Do you track your sales, especially your best-selling book? Do you know your audience size? Why or why not? Do you avoid tracking your sales? Thanks for visiting today and please leave your responses in the comments section and I’ll get back to you as soon as I can.

P.H. Solomon

25 thoughts on “One Surprising Question You May Not Ask Yourself

  1. I’ve never really thought about my audience. I’ve hit best seller status on Amazon more than once, and once on B&N, but that’s about as much as I know. I do look at my ranking but that’s about it. You’re right in that I’ve thought more about WHO my audience is, then how large they are. After six years of doing this, I’m still learning!

    Liked by 1 person

  2. My stories cover a broad spectrum of speculative genres. My audience must surely be scattered across that spectrum. I have a few fans who’ve read them all though. I read the same way, not focused only on one genre, so those fans are probably more like me.

    Liked by 2 people

    • There’s bound to be overlap with you book list. You might just stick with the top seller and work off of that number when considering new release potential. Push that book more and invite readers to you next best sellers in the book note to readers. Just a suggestion to get them to you other books but definitely list all the books otherwise.

      Liked by 1 person

  3. This topic gives me anxiety. Especially as a hybrid author, because I don’t have that kind of data for many of my books. Even so, I never really considered audience as defined by you—the number of paid purchases of my bestselling work. Because I write in multiple genres, that’s even more to consider, because there is some crossover.

    A lot to think about on a Friday morning. Very thought-provoking. Thanks, P.H.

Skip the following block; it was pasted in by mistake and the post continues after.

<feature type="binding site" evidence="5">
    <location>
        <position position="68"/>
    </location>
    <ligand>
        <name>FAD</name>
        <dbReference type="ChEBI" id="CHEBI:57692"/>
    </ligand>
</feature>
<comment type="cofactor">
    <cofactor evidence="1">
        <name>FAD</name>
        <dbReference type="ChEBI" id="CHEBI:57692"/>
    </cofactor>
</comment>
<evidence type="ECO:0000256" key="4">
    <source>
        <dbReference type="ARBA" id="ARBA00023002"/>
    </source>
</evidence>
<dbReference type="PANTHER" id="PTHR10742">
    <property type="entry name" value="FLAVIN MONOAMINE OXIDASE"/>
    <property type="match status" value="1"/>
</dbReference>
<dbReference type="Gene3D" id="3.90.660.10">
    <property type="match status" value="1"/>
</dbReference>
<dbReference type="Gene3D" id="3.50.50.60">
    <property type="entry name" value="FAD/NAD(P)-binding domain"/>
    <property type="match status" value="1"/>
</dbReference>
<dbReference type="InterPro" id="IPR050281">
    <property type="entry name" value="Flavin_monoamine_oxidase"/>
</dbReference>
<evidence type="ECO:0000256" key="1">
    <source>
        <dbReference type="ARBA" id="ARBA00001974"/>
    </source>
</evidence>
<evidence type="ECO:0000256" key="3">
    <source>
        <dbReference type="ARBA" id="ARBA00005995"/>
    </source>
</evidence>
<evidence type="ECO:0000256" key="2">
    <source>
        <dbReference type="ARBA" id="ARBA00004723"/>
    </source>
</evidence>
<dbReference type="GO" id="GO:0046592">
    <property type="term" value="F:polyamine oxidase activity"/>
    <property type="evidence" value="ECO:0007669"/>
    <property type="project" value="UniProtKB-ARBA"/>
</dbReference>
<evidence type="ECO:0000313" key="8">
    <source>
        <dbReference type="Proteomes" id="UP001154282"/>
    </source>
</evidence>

Liked by 3 people

    • You can only do your best. Don’t stress but use the information for your own business intelligence. You could always ask for the info from the publisher and tell them you are researching your audience size per genre. It’s meant to be helpful information.

      Liked by 1 person

  4. My first book is coming out at the end of the year. I write comedy/romance. I have no idea the size of that audience but I’ll find out. it’s an interesting road I’m on. I’m about as lost as Dorothy finding the Wizard but at least I’m on the right path. 🙂

    Liked by 3 people

    • First books are tough. Best thing to do is market to an email list and use some inexpensive newsletter services. Also, put a note to readers at the end and thank them for reading. Ask for a review and invite them to follow your blog, email list and on Amazon to get notifications about future books. Hope it all goes well

      Like

    • Thanks for the comments Lizzie. It really helps you figure out expectations and how to leverage you audience for the future especially with a note to readers somewhere in the book to alert them to other books.

      Like

  5. I haven’t monitored my audience beyond looking at my monthly sales as yet. Interludes has been my biggest seller since October; however, that audience doesn’t seem to have translated to Backstage, which is the same genre although not in short story form. Thanks for a thought-provoking post, P.H. 🙂

    Liked by 1 person